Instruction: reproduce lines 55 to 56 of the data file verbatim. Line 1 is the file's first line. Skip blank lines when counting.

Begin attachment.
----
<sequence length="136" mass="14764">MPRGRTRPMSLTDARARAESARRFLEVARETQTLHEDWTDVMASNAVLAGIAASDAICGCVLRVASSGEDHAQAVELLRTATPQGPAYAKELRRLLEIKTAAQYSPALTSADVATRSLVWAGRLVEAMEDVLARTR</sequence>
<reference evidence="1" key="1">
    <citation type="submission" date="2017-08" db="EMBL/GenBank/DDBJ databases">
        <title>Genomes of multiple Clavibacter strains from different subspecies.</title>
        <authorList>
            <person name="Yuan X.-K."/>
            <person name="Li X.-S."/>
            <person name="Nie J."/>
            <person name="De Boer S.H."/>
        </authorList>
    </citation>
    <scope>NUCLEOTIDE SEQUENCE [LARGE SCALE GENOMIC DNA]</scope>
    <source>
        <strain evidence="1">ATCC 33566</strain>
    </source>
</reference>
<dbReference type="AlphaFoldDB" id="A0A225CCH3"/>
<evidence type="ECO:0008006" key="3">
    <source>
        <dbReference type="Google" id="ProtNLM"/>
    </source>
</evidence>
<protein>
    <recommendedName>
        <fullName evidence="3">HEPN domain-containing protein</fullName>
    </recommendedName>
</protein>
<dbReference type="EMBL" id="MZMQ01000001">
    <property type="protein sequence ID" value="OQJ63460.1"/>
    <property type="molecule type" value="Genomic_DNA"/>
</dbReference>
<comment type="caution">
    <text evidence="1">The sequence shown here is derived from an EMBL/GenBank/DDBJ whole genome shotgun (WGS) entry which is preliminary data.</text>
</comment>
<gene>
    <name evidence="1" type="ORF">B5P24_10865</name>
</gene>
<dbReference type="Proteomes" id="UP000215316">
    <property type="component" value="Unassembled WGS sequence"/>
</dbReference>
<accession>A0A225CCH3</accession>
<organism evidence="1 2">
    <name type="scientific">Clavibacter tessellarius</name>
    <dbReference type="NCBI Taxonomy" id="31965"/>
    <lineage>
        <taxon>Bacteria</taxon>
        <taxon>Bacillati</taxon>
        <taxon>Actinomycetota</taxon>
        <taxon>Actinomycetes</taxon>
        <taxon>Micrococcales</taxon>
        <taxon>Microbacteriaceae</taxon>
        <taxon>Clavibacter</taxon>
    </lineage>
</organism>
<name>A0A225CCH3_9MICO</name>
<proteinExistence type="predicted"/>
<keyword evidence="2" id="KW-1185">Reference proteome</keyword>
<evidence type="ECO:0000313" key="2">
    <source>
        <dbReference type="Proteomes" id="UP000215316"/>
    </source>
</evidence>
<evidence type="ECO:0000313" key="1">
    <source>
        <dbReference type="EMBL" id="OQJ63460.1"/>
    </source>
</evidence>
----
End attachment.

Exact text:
<name>A0A225CCH3_9MICO</name>
<proteinExistence type="predicted"/>